There is a terrific new website designed to help teachers and students learn more about evolution that is finally up and available for public use. The Understanding Evolution site was an enormous project that has been under development for quite some time under the auspices of the University of California Museum of Paleontology (UCMP) and the National Center for Science Education (NCSE), funded primarily by the Howard Hughes Medical Institute and the National Science Foundation. To quote from the site's opening announcement:
The Understanding Evolution web site -- written for teachers but accessible to the general public -- is intended to provide "one-stop shopping" for evolution education. The web site is rich in content, with sections on the nature of science, evolution itself, the different lines of evidence supporting evidence, evolution's relevance to everyday life, widespread misconceptions about evolution, and the history of evolutionary thought. There is also an extensive section especially for teachers, giving advice on teaching evolution, ideas for lesson plans, ways to avoid confusing students, and answering common student questions.
One of the best things about the project was the cooperative effort between the scientific community and teachers. This may come as a surprise to some of you, but PhD scientists can sometimes be a bit...verbose. Your average PhD geologist or geneticist is going to have a difficult time communicating the concepts and techniques of their field at the level required to teach elementary or secondary students effectively. So when they put together this site, they put the brilliant scientists from the Department of Integrative Biology and the Museum of Paleontology at Berkeley, and the NCSE, together with real school teachers with a love of science.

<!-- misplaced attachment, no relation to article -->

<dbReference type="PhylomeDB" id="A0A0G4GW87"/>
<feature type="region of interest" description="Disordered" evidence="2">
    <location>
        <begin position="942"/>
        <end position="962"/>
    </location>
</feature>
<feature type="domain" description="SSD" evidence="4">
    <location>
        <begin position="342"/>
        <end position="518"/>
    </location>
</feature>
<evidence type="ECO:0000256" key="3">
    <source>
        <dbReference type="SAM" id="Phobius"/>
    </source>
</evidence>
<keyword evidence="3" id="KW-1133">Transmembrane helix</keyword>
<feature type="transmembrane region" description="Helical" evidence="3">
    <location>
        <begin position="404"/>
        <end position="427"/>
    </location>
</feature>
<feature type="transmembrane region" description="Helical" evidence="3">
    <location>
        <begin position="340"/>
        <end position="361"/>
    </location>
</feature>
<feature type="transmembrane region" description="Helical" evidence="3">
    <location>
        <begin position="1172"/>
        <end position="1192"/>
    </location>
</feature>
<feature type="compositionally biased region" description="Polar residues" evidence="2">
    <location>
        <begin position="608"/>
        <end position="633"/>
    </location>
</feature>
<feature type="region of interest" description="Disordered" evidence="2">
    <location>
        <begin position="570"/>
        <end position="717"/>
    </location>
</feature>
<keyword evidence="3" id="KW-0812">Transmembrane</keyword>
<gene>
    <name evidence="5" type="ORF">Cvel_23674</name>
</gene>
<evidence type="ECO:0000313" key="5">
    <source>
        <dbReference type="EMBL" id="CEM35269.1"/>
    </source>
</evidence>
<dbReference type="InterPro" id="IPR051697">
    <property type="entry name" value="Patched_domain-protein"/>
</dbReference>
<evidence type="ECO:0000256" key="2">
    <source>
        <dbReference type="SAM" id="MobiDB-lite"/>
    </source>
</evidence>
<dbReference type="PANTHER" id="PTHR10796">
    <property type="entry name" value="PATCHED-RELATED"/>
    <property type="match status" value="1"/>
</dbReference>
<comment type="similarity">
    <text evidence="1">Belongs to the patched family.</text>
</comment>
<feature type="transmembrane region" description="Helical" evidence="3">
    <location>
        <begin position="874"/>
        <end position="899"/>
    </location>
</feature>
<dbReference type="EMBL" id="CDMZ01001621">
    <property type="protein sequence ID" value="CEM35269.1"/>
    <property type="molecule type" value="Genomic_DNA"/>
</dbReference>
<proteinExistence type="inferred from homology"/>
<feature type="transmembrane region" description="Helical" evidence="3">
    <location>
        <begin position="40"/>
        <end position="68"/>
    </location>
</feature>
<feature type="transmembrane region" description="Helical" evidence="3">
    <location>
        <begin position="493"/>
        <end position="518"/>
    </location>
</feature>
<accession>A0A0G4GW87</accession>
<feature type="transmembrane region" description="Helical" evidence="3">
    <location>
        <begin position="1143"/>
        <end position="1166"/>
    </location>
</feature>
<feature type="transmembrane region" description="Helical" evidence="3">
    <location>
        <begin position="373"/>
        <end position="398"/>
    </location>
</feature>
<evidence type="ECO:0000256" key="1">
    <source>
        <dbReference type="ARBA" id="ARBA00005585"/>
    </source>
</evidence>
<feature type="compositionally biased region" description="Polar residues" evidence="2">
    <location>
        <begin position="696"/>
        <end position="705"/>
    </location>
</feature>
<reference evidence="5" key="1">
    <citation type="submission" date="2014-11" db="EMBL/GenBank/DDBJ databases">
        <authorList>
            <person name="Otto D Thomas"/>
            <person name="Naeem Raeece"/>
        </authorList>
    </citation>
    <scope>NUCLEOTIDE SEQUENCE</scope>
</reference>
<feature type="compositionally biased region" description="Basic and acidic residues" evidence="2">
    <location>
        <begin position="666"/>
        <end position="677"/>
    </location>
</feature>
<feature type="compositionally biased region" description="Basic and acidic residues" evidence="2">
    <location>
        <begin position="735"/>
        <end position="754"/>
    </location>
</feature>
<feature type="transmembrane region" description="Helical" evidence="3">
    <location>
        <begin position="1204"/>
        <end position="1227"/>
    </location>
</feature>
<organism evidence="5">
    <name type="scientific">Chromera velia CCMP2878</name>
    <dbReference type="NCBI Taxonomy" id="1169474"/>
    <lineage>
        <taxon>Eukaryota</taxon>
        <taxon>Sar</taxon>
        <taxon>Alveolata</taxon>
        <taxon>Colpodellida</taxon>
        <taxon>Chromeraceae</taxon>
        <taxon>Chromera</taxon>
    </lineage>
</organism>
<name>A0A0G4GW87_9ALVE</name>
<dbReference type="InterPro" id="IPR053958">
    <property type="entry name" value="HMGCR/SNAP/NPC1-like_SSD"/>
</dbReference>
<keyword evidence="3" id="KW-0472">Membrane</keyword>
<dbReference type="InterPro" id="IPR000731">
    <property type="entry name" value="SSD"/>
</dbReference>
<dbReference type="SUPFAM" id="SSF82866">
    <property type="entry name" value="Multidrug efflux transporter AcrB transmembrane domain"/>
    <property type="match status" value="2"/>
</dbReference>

A lot of dedicated people put in an enormous amount of time to make this site a reality. When I was at the University of California Museum of Paleontology for a conference a few months ago, I got to see a preliminary version of the site and got to meet many of the people involved in making it happen. I'd like to single out a few of them for special recognition. Al and Sharon Janulaw are a husband and wife teaching team. They are both, I believe, past presidents of the California Science Teachers Association and are the collective force behind the North Bay Science Project. Together they have some 60 years of experience teaching science to kids in kindegarten through 8th grade, and to meet them is to wish that you had been lucky enough to have teachers who could inspire you to love science as much as they do. And Judy Scotchmoor, who is the Director of Education and Public Programs at the UCMP, is an absolute dynamo. One of those people that make you wonder how on earth they manage to juggle a million things at once without dropping a ball. Judy taught middle school science for 25 years and, like the Janulaws, is exactly the kind of teacher we all wish we'd had while growing up. With their dedication to helping their fellow teachers through projects like this one, maybe a lot more of our kids will be lucky enough to experience the enthusiasm and love of science that these wonderful people brought to their classrooms for so long. Our children will undoubtedly be better for it.